I was given the name and # of a religious guy studying Japanese history here in Tokyo so I called him when I first arrived, to see if he had supplies to furnish my dwindling stock of kosher cheese nips (Sue ate them). I have been going out with him (and my mother) ever since. He's funny and intelligent and we really like each other! He feels bad 'cause he says my Mom is being tempted by the S.
[Charlie's last name] treatment - Rolls Royce - country club - dinner at Maxim's scene, while all he can offer me is Sushi!

Mr. S. loves me, we danced at Castels while my Mom and Chuck
[Charlie] eyed us enviously. Chuck and Ray [Charlie's brother] are fine - same except they both shaved off their moustaches and look 10 times better.

I'm glad you're seeing Bruce and I think you'll make a fine Jewish bride. I don't like your living situation, though and as your Rabbi I must ask you to discontinue it immediately!

Write! You know how much it means here. Jungko, Mrs. Tanaka and Tak are all dijaboo
[fine]. My Japanese is getting pretty decent, they say. Take care.


I barely recall who Bruce was. A guy I went out with about twice I think. Brenda didn't like my living situation because by that time - summer of 1978 - I had moved out of the dorm for the summer and was sharing an apartment on Bank Street in the West Village with a fellow student, my friend Brad. She didn't approve of living with a man, even if he was gay. Under the influence of my NYU classmates, I seemed to have abandoned the laws of 'Kosher and Shabbos'. She came home from Japan and was soon engaged to Charlie. During the course of her stay there, she had fallen in love with him. I was in their wedding. I hadn't seen Brenda in a while by that time and she was much changed. Her little sister - the one with the talking Barbie - died of a sudden and unexpected brain hemorrhage at the age of ten. Brenda seemed more grown-up and quite connected to Charlie. Any girlish reservations about his looks were gone. She moved to Japan after that and I lost touch with her. Here is a wedding photo - the last time I saw her. She was - and still is in my memory - a dazzling girl.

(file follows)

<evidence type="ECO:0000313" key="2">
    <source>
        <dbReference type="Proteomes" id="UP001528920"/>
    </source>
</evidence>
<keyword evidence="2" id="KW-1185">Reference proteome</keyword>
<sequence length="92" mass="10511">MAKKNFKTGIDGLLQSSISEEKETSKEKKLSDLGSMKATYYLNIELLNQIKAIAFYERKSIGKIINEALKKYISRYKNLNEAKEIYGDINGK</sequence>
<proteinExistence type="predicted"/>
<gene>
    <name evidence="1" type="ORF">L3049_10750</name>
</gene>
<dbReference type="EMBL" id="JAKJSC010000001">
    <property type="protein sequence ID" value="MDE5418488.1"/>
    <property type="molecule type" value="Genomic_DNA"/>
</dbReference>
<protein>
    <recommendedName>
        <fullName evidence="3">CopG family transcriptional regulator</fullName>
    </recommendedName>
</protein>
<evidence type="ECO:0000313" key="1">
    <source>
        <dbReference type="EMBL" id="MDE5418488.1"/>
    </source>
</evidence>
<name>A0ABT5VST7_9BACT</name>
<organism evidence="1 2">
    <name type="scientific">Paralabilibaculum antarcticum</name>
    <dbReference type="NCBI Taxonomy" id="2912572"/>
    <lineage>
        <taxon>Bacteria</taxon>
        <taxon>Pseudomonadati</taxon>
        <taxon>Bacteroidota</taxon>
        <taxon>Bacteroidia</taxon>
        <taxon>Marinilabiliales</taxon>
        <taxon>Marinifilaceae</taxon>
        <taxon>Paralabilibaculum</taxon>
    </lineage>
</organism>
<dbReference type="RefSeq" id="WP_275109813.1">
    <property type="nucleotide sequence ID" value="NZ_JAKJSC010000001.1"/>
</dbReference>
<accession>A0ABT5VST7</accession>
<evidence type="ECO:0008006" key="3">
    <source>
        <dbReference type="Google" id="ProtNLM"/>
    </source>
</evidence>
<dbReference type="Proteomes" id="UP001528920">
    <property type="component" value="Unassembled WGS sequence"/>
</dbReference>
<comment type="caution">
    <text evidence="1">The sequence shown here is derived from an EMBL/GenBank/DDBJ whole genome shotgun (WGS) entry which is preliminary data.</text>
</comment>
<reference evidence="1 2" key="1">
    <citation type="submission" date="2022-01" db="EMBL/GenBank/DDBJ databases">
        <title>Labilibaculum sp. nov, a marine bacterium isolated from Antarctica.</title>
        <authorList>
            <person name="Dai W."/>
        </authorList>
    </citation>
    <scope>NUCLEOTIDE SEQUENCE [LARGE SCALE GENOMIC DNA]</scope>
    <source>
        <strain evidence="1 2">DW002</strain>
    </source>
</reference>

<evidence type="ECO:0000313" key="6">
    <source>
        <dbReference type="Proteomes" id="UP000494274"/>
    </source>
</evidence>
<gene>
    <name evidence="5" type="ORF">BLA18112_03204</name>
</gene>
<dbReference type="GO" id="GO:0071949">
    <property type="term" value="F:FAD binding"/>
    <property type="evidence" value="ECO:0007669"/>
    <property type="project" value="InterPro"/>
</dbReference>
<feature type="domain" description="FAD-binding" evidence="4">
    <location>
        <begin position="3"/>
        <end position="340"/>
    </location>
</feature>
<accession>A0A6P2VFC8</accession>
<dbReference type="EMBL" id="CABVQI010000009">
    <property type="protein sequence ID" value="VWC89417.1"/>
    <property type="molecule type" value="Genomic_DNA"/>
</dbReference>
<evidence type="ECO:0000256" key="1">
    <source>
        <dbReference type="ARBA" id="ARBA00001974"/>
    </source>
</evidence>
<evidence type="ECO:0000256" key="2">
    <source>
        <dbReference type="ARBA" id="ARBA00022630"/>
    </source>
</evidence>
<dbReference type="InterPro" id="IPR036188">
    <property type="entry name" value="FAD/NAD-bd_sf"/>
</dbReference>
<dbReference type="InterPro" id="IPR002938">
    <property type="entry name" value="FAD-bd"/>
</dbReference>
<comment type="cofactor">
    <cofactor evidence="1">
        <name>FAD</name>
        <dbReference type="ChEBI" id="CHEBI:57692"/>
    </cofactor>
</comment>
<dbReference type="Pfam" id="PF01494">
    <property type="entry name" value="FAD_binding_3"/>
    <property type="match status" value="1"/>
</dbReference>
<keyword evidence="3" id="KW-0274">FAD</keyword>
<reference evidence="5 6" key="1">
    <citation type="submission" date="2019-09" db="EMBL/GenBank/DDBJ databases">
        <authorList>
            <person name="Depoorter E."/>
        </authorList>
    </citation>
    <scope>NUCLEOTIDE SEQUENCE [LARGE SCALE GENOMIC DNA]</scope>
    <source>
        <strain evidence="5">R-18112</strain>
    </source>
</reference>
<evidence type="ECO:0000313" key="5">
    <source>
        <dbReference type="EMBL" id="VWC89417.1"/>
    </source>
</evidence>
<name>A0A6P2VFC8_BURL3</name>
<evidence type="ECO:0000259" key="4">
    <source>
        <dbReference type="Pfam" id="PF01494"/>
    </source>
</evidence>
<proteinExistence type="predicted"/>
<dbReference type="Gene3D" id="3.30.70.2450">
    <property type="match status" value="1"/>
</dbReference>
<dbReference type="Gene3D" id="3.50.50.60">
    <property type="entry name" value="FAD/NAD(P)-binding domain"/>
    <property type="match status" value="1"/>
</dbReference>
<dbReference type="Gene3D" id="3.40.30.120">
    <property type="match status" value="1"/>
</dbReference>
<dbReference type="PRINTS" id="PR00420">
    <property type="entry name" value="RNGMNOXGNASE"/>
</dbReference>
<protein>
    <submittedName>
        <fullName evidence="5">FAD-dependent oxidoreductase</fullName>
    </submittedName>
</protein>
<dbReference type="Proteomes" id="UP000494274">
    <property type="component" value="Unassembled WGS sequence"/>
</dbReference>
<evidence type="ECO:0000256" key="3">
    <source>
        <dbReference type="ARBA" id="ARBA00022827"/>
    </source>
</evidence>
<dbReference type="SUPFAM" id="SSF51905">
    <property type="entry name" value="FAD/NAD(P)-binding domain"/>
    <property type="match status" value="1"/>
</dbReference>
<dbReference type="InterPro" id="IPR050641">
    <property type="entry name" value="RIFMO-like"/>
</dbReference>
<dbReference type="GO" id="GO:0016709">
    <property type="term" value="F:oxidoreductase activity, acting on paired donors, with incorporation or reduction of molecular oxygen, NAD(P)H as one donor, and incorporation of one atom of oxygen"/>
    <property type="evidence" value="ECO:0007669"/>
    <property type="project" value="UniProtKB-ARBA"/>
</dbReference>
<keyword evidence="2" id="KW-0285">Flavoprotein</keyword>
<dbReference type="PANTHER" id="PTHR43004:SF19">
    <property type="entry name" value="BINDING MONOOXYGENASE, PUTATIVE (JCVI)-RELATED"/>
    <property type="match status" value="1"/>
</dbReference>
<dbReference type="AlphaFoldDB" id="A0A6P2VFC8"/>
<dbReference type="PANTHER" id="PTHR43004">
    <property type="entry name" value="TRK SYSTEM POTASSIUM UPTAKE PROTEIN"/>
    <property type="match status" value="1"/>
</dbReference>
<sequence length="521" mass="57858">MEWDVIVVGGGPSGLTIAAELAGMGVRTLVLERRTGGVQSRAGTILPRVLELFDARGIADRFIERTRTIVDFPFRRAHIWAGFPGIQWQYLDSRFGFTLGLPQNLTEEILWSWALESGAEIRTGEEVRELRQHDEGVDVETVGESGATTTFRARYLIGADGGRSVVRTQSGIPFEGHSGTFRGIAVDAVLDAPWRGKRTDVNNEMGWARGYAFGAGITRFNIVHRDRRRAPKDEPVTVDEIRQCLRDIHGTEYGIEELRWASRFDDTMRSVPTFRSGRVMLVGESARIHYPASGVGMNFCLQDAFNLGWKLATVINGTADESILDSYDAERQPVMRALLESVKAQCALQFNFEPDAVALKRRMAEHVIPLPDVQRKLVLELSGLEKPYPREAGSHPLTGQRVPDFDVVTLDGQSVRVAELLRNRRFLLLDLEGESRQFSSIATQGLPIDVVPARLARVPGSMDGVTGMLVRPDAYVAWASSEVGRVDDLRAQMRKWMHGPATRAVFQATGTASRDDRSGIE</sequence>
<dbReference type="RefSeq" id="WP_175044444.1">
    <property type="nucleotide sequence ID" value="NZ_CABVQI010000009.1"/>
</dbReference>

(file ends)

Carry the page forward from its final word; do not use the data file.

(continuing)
The drama department at New York University has partner agreements with several of the well-known acting studios around New York. Each student takes acting classes at the studio and their academic classes at NYU. I was assigned to the Lee Strasberg Institute, where we were taught the Stanislavski Method, otherwise known as 'Method Acting'. In Method Acting, you are taught to emote by calling up memories - the more traumatic the better - from your past. If you find this difficult because you can't remember much of your childhood or your childhood wasn't traumatic, the instructors will help you by either traumatizing you themselves via abusive 'critiques' or convincing you that you truly do have deep-seated issues and if you can't remember them then you are in total denial and will never be Marlon Brando. We were taught various physical techniques to achieve a state of sobbing distress. On any given day, the class could be observed bellowing, howling, writhing and/or twitching. Sometimes the residents of the neighboring buildings would do some bellowing of their own. I met a fellow student in the library at NYU, where I had a part-time job, who described very nearly dying of an appendicitis on the floor of the women's restroom at the Strasburg Institute. Feeling terribly sick, she went up to the bathroom where she fainted. Not able to stand due to the pain in her stomach, she lay on the floor in a semi-conscious state, alternately moaning and writhing. At one point a janitor came in to clean and told her, "Oh I'll be out of your way in a minute" and proceeded to sweep the floor around where she lay. Ultimately a friend who knew she was feeling ill came to find her and recognized that she was not simply having a 'full exercise'.